HUNTINGTON, Utah (CNN) -- Efforts to reach six Utah coal miners trapped since Monday were taking longer than expected, a mining official said Thursday.
A 2½-inch drill hole was expected to reach the cavity where the miners are thought to be by midnight MT Thursday night (2 a.m. ET Friday). Earlier, Robert Murray, CEO of Murray Energy Corp., the parent company of the Crandall Canyon Mine, said a breakthrough would come Thursday evening.
The drill hole, made by a helicopter-borne drilling rig, had gotten through 1,730 feet of earth by 6 p.m. MT (8 p.m. ET). Officials said the drill would pierce through the remaining 140 feet early Friday.
"They know we're on the way," Murray said earlier. "Those men probably can hear that drill rig right now, if they're alive."
A second drill -- more than 8 inches in diameter -- began boring Wednesday morning. It was expected to reach the miners' cavity Friday evening, Murray said. Watch how trapped miners would communicate with rescuers »
Its start was delayed because rescuers first had to build 8,000 feet of road so the massive piece of equipment could be taken to the site. In addition, the rig had to be positioned on the mountain at a 23-degree angle. See where the miners are thought to be trapped »
Murray said the trapped miners probably would use a piece of metal to tap on bolts sunk into the mine's roof to let rescuers know where they are. Mine officials said they had audio and visual equipment on site to put into the hole to help find the miners.
Once the cavity is breached, "there is the possibility we may not learn anything conclusive," Rob Moore, vice president of Murray Energy, said Thursday.
"It may hit in an area that the miners are not able to get to. We're hopeful that we hit the void and the miners are able to go to the two-way communication devices and let us know their well-being," he said.
Murray cautioned again at Thursday's news conference that that the helicopter-borne drilling effort might not be successful.
Because there are no roads to the area above the mine, which is about 140 miles south of Salt Lake City, a helicopter guided by Global Positioning System data dropped the drill into location.
But he said the 2½-inch drill could bend at the depths it is now being used, and possibly miss the cavity where the miners are.
If that turns out to be the case, "we would have to start drilling again," he said.
Besides communication, the 2½-inch hole made by the rig placed atop the mine would enable authorities to get the miners air, water and food, buying time for an underground rescue.
Establishing an opening large enough to get the miners out will take six to seven days, Murray said Thursday.
While the mining company has not released the miners' names, family and friends have confirmed to CNN the identities of four of them as Kerry Allred, Carlos Payan, Brandon Phillips and Manuel Sanchez.
Relatives of Sanchez -- a coal miner for 17 years -- have complained about Murray's treatment of them since the collapse.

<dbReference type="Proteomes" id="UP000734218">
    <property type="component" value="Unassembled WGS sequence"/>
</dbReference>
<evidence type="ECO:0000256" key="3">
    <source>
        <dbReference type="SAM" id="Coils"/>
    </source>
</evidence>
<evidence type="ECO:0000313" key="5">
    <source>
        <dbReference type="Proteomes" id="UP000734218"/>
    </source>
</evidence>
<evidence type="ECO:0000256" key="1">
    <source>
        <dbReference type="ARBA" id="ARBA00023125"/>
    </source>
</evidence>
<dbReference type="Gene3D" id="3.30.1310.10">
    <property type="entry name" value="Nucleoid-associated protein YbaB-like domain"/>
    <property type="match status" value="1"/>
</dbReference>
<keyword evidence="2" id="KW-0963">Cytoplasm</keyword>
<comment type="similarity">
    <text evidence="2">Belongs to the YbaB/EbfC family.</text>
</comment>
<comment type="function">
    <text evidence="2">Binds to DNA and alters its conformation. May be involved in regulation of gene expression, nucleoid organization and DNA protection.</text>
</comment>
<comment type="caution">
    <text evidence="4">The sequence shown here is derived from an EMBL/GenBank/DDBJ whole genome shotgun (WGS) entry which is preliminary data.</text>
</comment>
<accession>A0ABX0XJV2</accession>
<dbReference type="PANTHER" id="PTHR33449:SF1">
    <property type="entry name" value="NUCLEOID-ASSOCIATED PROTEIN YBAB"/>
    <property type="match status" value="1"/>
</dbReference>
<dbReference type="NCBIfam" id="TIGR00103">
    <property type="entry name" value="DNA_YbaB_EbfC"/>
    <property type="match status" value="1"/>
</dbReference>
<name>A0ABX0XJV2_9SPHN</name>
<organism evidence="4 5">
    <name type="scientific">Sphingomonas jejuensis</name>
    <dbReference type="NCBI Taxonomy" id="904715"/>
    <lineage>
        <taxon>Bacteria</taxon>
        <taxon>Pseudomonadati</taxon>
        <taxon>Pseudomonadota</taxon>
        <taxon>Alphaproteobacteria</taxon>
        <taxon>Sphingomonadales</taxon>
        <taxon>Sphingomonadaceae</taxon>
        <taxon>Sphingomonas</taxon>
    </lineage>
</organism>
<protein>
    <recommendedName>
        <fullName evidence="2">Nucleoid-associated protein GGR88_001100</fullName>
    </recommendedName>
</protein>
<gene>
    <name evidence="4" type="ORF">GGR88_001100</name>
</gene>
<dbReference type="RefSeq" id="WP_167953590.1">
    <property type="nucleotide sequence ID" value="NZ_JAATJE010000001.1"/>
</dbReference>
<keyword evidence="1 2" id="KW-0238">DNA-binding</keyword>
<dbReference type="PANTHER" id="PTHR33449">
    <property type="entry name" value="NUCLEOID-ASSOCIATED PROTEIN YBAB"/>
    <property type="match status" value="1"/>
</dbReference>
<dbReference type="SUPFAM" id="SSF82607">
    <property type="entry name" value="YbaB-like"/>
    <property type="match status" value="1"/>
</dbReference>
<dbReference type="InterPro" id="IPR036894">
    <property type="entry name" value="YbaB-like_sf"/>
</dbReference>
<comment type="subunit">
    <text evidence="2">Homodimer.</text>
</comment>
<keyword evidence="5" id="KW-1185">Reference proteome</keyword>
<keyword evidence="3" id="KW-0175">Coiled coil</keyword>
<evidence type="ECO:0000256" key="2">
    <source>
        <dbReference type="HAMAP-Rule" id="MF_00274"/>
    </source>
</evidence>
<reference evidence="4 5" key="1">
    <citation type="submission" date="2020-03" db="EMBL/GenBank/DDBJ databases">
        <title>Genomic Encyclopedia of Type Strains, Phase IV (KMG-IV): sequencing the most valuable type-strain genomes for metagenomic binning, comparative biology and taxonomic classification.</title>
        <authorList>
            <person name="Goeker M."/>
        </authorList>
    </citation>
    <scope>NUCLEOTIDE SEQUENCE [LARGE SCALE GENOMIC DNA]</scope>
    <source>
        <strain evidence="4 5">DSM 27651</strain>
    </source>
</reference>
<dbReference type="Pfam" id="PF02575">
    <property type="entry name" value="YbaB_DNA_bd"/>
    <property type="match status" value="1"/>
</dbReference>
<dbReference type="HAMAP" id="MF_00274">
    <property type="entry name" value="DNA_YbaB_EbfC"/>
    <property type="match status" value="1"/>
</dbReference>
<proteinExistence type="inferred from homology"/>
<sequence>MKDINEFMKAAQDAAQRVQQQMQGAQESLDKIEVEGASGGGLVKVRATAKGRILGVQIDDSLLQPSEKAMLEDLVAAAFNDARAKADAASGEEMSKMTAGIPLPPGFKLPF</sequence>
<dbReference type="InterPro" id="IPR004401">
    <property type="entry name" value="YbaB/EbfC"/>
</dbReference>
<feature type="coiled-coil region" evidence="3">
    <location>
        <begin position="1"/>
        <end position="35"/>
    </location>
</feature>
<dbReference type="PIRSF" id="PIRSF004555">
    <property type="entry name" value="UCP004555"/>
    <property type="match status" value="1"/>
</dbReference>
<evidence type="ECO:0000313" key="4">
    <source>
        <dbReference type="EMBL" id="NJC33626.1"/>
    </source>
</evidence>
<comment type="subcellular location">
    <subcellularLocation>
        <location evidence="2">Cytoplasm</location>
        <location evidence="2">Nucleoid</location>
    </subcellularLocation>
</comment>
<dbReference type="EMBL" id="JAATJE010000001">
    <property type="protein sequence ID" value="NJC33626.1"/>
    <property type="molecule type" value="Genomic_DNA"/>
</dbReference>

His sister, Maria Buenrostro, said it has been difficult for her family to get accurate information about the fate of her brother.
Buenrostro said that Murray stormed out of a meeting after family members started asking hard questions.
"We get upset, and he gets angry and he leaves," Buenrostro said. "That's wrong."
She said it was made more difficult because not everyone speaks English. Murray said he has taken steps to make sure information also is given to relatives in Spanish.
Murray has said that seismic activity from a magnitude-3.9 earthquake caused the cave-in. That opinion was not shared by geophysicists, who said the seismic activity they measured appeared to have been caused by the collapse of the mine itself.
Based on an analysis of data, the shaking that was detected bore the signature of a collapse and "not a tectonic earthquake," University of California-Berkeley seismologist Douglas Dreger said in a statement Thursday.
Experts have said the so-called "aftershocks" could be the rock adjusting after the collapse.
Murray denied reports that the men had been involved in "retreat mining," a dangerous practice in which pillars of coal holding up the ceiling of a mine are destroyed in an effort to dislodge more coal. "Retreat mining has absolutely nothing to do with the situation," he said. "This was introduced to the media by individuals who have no knowledge of what's going on." See the rescue efforts outside the mine »
About 50 representatives of the Mine Safety and Health Administration are on site, said Richard E. Stickler, assistant secretary of the Department of Labor for mine safety and health.
He said the mine is in compliance with federal laws.
Inspectors cited it for 30 violations this year, Mine Safety and Health Administration records show. Recommended fines in the 10 cases involving penalties ranged from $60 to $524.
In the past three years, the mine was cited at least 300 times -- with 118 of those citations for violations serious enough to cause death, records show. E-mail to a friend
CNN's Gary Tuchman, Ed Lavendera and Vivienne Foley contributed to this report.